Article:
The supply chain brings together several professionals and tries to make them work together as well as possible. The main actors of the supply chain are: producers, suppliers, factories, distributors, customers, and logistics providers.
A supply chain attack involves malicious actors finding a vulnerability in an organization’s network, embedding malicious code into a software update, and automatically pushing it out to customers in the supply chain.
On July 2nd, US Independence Day weekend, US-based network software provider Kaseya announced that its infrastructure had been compromised and immediately requested a number of its customers to shut down their systems.
The attack, linked to Russian ransomware group REvil (also called Sodinokibi), infiltrated Kaseya’s Virtual Systems Administrator (VSA) software, designed to remotely manage an organization’s complete infrastructure. REvil is one of the most prolific threat actor groups, totaling the most victims during 2021.
The initial entry was made using a zero-day vulnerability in Kaseya’s VSA software (used for remote management and control). This allowed the attackers to execute commands on the VSA appliance. It appears an auto-update in VSA was used to push out the ransomware. REvil demanded a $70 million ransom in this attack from Kaseya and thousands of dollars from individual victims.
It was all the more significant t as the attack was made through a trusted channel. Kaseya’s customers are managed service providers (MSPs), contracted to remotely handle IT operations for organizations. This vastly expanded the attack landscape. In addition, the bad actors directly targeted software used to protect customers from malicious attacks.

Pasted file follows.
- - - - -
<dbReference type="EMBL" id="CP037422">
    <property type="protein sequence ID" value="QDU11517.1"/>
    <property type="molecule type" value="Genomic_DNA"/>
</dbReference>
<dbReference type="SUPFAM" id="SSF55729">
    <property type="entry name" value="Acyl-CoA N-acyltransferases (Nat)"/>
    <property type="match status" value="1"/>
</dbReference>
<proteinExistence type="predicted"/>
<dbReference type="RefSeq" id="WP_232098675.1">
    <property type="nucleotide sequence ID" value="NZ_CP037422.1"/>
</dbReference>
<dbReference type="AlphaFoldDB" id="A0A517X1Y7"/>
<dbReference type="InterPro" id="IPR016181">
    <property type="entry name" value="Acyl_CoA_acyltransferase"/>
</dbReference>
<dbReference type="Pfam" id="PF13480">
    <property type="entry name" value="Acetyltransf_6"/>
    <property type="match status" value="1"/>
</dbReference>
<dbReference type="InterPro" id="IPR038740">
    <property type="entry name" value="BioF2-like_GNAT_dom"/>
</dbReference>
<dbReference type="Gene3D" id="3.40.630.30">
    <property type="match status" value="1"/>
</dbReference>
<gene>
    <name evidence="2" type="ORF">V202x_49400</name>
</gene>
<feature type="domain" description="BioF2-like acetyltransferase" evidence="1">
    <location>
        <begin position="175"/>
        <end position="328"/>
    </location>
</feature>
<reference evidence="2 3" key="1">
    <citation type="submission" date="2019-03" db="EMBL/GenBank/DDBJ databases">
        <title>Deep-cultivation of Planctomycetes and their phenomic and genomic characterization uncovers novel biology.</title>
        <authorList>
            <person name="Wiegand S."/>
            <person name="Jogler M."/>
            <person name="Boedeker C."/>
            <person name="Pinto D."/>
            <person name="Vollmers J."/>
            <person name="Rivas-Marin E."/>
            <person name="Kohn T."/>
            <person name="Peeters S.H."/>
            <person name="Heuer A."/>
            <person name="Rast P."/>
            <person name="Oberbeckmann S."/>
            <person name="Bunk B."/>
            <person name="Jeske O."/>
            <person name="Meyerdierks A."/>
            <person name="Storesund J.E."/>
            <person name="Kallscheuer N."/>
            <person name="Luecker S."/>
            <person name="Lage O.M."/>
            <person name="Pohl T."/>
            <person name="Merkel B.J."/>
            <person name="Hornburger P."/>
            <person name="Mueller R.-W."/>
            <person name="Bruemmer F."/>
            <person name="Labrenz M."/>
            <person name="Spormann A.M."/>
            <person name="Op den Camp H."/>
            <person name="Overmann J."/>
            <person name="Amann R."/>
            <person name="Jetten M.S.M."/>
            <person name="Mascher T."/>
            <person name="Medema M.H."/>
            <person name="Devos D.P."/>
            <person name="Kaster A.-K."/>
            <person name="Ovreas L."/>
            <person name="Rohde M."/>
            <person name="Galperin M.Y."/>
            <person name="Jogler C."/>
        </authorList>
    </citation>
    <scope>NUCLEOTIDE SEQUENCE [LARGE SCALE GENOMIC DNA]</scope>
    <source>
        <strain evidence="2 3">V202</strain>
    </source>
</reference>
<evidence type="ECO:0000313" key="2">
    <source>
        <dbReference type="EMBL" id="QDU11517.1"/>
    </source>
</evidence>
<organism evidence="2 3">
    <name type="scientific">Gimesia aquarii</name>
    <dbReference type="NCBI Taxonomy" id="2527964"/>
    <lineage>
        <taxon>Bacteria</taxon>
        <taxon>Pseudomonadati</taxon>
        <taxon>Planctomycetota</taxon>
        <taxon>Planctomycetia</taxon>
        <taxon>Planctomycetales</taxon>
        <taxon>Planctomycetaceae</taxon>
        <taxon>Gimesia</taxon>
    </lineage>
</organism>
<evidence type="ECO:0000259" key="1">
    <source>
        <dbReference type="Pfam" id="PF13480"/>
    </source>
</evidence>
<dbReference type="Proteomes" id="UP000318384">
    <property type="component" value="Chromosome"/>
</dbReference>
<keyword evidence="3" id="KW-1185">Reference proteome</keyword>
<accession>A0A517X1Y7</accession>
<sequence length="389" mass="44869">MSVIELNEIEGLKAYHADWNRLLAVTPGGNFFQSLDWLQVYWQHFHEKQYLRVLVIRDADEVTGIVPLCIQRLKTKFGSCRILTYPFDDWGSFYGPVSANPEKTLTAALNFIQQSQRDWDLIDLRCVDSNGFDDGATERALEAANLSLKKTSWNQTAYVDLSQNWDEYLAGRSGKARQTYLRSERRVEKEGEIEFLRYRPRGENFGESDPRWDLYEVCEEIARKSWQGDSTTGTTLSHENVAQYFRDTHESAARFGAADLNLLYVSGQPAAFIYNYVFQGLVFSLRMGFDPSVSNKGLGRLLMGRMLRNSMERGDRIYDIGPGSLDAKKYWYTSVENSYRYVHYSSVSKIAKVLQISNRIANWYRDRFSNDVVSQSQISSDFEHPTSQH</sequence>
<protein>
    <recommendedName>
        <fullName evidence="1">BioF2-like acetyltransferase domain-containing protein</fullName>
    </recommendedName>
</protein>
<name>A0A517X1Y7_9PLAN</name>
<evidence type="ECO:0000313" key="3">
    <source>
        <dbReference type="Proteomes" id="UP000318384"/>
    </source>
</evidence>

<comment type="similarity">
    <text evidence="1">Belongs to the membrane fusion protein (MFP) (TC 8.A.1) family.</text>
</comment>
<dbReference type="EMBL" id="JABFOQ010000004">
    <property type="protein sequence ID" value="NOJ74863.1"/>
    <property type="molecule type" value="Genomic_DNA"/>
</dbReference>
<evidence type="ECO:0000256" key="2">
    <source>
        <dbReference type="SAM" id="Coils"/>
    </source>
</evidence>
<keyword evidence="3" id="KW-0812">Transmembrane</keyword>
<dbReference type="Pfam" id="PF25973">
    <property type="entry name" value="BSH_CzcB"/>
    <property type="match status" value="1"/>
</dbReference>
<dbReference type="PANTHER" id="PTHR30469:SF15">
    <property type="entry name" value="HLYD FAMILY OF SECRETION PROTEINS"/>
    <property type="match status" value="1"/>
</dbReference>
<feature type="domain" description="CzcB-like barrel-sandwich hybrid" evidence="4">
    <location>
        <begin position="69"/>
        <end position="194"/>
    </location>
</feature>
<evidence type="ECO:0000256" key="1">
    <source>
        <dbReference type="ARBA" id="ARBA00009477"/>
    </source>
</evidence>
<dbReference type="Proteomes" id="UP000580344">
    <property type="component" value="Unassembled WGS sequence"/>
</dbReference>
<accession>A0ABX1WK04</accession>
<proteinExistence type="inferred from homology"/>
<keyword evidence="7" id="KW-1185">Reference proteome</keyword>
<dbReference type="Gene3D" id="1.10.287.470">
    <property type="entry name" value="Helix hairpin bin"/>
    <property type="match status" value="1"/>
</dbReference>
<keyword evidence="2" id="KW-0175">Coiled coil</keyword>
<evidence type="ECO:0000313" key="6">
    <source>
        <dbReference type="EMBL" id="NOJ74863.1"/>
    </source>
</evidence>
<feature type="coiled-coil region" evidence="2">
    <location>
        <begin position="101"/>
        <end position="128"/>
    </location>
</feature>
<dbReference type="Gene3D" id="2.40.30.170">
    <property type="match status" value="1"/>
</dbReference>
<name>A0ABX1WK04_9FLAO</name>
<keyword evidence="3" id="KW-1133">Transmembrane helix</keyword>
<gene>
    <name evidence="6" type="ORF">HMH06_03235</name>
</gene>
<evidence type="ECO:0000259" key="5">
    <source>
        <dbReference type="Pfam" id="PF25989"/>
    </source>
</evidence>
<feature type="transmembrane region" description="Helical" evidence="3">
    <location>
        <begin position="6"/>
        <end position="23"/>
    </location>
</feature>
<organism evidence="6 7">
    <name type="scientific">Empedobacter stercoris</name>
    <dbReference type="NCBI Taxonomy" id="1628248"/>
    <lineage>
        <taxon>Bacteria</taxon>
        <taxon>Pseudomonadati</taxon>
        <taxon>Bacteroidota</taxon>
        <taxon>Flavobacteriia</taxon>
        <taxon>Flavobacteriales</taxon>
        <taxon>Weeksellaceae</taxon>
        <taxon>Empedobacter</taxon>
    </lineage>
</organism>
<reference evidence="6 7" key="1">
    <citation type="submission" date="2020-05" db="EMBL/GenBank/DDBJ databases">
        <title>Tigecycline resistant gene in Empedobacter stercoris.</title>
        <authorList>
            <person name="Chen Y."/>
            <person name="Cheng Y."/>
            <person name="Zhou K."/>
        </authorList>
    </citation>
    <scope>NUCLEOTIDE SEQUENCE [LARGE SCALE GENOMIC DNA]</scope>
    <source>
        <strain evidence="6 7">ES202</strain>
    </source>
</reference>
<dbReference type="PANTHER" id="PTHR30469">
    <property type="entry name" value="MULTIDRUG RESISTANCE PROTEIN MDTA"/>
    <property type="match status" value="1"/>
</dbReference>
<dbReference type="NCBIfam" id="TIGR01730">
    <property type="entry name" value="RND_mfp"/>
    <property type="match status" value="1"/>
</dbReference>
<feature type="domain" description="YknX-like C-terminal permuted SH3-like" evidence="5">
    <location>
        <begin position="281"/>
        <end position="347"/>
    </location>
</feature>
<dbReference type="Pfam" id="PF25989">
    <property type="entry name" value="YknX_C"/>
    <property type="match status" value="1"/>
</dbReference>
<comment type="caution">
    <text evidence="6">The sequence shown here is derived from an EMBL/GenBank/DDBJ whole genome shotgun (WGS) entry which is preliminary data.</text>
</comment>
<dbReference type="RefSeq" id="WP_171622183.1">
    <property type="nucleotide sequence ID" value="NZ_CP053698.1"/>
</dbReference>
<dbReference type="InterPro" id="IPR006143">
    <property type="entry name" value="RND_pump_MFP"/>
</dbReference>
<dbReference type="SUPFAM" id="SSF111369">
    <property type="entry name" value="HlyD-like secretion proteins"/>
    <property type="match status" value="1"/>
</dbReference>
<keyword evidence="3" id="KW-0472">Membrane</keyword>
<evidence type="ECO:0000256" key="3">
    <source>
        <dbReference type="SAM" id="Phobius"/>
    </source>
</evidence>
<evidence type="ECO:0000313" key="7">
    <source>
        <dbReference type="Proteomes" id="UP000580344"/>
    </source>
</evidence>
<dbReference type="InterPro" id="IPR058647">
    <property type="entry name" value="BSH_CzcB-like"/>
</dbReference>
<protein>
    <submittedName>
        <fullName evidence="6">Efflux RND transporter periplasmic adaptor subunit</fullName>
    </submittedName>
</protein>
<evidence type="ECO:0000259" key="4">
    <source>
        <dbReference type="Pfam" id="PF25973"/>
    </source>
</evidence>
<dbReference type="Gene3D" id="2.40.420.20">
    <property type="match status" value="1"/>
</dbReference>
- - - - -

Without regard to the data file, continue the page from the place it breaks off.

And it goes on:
Kaseya has said that between 800 and 1,000 businesses were hit across the globe by the attack, including schools in New Zealand and “Coop” supermarkets in Sweden, downstream clients of the affected MSPs.
Kaseya rapidly started a restoration process to fix the issue in its VSA. On July 3, Kaseya released a compromise detection tool to its customers. This tool analyzes the user’s system, be it VSA server or managed endpoint, and determines if indicators of compromise (IOC) are present. To date, it maintains 2,000 customers have downloaded the tool. Kaseya also released patches to fix the vulnerability in VSA.
Several weeks after the attack, Kaseya confirmed it had obtained a decryption key to unlock hundreds of files belonging to companies attacked. For many, it came too late as they had already put recovery processes in place to retrieve their data or had paid the ransom.
This kind of attack could have happened to anyone. To face it, it is important to revisit regularly incident response plans. This includes periodically evaluating tools in the security stack to ensure they can deal with emerging threats.
Just like Kaseya, SolarWinds did not come out of the blue and should not be regarded as such. It’s the inevitable consequence of a powerful set of systemic factors that collectively produce a climate that is inherently volatile but can still be predicted. While forecasts for a specific day may fail, the general tendency is driven by known forces and systems. Read more in the white paper we wrote on the causes and implications of the SolarWinds compromise.Download whitepaper